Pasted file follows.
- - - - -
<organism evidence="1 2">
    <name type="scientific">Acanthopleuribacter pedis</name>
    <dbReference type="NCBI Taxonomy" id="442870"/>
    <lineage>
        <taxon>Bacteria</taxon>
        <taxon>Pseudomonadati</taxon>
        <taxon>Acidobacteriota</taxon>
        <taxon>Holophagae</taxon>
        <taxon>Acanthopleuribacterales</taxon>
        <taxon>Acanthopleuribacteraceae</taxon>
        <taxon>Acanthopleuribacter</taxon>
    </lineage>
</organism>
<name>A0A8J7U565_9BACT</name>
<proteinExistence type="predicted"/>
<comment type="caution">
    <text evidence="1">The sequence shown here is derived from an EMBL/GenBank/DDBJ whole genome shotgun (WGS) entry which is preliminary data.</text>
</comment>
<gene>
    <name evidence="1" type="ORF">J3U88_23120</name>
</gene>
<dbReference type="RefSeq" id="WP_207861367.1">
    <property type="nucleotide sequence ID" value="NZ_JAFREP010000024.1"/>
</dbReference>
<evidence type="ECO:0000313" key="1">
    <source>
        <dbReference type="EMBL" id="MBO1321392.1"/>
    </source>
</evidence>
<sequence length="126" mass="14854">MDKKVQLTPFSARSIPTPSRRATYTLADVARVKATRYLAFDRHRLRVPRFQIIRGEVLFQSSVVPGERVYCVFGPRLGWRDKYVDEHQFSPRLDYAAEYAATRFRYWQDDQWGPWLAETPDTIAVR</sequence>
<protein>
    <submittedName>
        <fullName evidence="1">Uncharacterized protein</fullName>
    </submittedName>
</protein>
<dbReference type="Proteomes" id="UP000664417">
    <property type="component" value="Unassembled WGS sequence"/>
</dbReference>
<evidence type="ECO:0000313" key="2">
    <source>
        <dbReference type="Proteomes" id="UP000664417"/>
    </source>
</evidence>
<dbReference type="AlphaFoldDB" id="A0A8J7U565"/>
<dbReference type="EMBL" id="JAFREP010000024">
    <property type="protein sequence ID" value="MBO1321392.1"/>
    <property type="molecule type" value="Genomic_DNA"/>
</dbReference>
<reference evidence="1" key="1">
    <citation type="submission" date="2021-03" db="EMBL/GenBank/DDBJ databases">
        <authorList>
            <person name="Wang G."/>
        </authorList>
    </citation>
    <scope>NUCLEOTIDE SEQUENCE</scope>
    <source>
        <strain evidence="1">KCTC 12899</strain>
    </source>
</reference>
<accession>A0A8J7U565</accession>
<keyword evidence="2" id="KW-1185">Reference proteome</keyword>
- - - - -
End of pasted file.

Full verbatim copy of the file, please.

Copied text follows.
<organism evidence="1 2">
    <name type="scientific">Acanthopleuribacter pedis</name>
    <dbReference type="NCBI Taxonomy" id="442870"/>
    <lineage>
        <taxon>Bacteria</taxon>
        <taxon>Pseudomonadati</taxon>
        <taxon>Acidobacteriota</taxon>
        <taxon>Holophagae</taxon>
        <taxon>Acanthopleuribacterales</taxon>
        <taxon>Acanthopleuribacteraceae</taxon>
        <taxon>Acanthopleuribacter</taxon>
    </lineage>
</organism>
<name>A0A8J7U565_9BACT</name>
<proteinExistence type="predicted"/>
<comment type="caution">
    <text evidence="1">The sequence shown here is derived from an EMBL/GenBank/DDBJ whole genome shotgun (WGS) entry which is preliminary data.</text>
</comment>
<gene>
    <name evidence="1" type="ORF">J3U88_23120</name>
</gene>
<dbReference type="RefSeq" id="WP_207861367.1">
    <property type="nucleotide sequence ID" value="NZ_JAFREP010000024.1"/>
</dbReference>
<evidence type="ECO:0000313" key="1">
    <source>
        <dbReference type="EMBL" id="MBO1321392.1"/>
    </source>
</evidence>
<sequence length="126" mass="14854">MDKKVQLTPFSARSIPTPSRRATYTLADVARVKATRYLAFDRHRLRVPRFQIIRGEVLFQSSVVPGERVYCVFGPRLGWRDKYVDEHQFSPRLDYAAEYAATRFRYWQDDQWGPWLAETPDTIAVR</sequence>
<protein>
    <submittedName>
        <fullName evidence="1">Uncharacterized protein</fullName>
    </submittedName>
</protein>
<dbReference type="Proteomes" id="UP000664417">
    <property type="component" value="Unassembled WGS sequence"/>
</dbReference>
<evidence type="ECO:0000313" key="2">
    <source>
        <dbReference type="Proteomes" id="UP000664417"/>
    </source>
</evidence>
<dbReference type="AlphaFoldDB" id="A0A8J7U565"/>
<dbReference type="EMBL" id="JAFREP010000024">
    <property type="protein sequence ID" value="MBO1321392.1"/>
    <property type="molecule type" value="Genomic_DNA"/>
</dbReference>
<reference evidence="1" key="1">
    <citation type="submission" date="2021-03" db="EMBL/GenBank/DDBJ databases">
        <authorList>
            <person name="Wang G."/>
        </authorList>
    </citation>
    <scope>NUCLEOTIDE SEQUENCE</scope>
    <source>
        <strain evidence="1">KCTC 12899</strain>
    </source>
</reference>
<accession>A0A8J7U565</accession>
<keyword evidence="2" id="KW-1185">Reference proteome</keyword>